- The Washington Times - Friday, October 27, 2006

Both proponents and opponents of 700 miles of fences along the U.S.-Mexico border question whether the Bush administration can deliver the barriers — whose exact location, price tag and construction start date remain unknown.

The Secure Fence Act, signed yesterday by President Bush, does not require the government to show any results of fence construction until May 2008 and while it does specify where along the 1,951-mile U.S.-Mexico border the barriers should go, there’s no guarantee they ever will.

State legislatures, governors, and city and county governments, along with Indian tribal councils, have veto power over fencing locations.

“Even if Congress funds the construction of 700 miles of border fencing — and that is a big if — the fence will do nothing to stem the tide of illegal immigration,” said T.J. Bonner, a 28-year U.S. Border Patrol veteran and president of the National Border Patrol Council, which represents all 10,000 of the agency’s non-supervisory personnel.

The fence act calls for 698 miles of border fences, along with lighting, roads, sensors, cameras and other security devices. A separate $33.8 billion Homeland Security funding bill signed by Mr. Bush on Oct. 10 authorizes $1.2 billion to begin building it.

But fence proponents and opponents agree that the $1.2 billion allocation is far short of the up to $9 billion it will take to build the proposed fencing. Congress has withheld $950 million pending a breakdown of how the money will be spent.

The fence bill also has irked the Mexican government, where President-elect Felipe Calderon has described the proposal as “deplorable” and outgoing President Vicente Fox told reporters in Mexico City he was “confident” the fence would never be built.

The act calls for the construction of “at least 2 layers of reinforced fencing to prevent unlawful entry by aliens into the United States,” although it does not specify what type of fencing to build.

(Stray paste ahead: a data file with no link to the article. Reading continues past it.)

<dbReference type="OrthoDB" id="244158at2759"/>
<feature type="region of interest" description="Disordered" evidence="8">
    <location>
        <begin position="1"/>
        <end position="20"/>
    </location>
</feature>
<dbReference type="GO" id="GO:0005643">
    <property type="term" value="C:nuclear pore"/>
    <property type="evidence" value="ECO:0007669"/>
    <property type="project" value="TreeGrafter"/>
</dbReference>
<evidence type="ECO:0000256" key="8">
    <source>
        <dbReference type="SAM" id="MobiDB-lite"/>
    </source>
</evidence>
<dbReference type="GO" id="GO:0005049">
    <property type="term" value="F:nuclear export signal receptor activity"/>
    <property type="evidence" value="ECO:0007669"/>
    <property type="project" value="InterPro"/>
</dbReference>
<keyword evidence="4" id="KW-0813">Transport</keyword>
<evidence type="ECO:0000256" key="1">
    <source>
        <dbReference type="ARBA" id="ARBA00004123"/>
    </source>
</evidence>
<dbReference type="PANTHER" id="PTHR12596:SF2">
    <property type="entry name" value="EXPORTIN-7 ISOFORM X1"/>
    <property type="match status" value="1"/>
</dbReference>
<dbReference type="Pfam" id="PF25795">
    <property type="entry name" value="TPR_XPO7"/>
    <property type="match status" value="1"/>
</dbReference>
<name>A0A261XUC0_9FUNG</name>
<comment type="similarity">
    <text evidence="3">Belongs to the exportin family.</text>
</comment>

“At best, the type of fencing that is contemplated will serve as a speed bump that slows illegal crossers by perhaps a minute or two,” Mr. Bonner said, adding that the Border Patrol would have to be increased tenfold to “to intercept these law-breakers.”

Mr. Bonner said experience has “amply demonstrated” that increases and declines in the number of illegal aliens coming across the border “are almost exclusively influenced by the amount of law-enforcement personnel assigned to an area rather than the length or type of fences and barriers.”

On Wednesday, a poll conducted for CNN by Opinion Research Corp. found that 74 percent of the 1,013 Americans surveyed were in favor of hiring and assigning more Border Patrol agents along the U.S.-Mexico border, while 45 percent said they wanted a 700-mile fence built.

And while the act was passed by Congress last month, lawmakers waited until just prior to the Nov. 7 elections for the president to sign it. With a gaggle of Republicans looking on, Mr. Bush said the legislation modernized the nation’s southern border “so we can assure the American people we’re doing our job of securing the border.”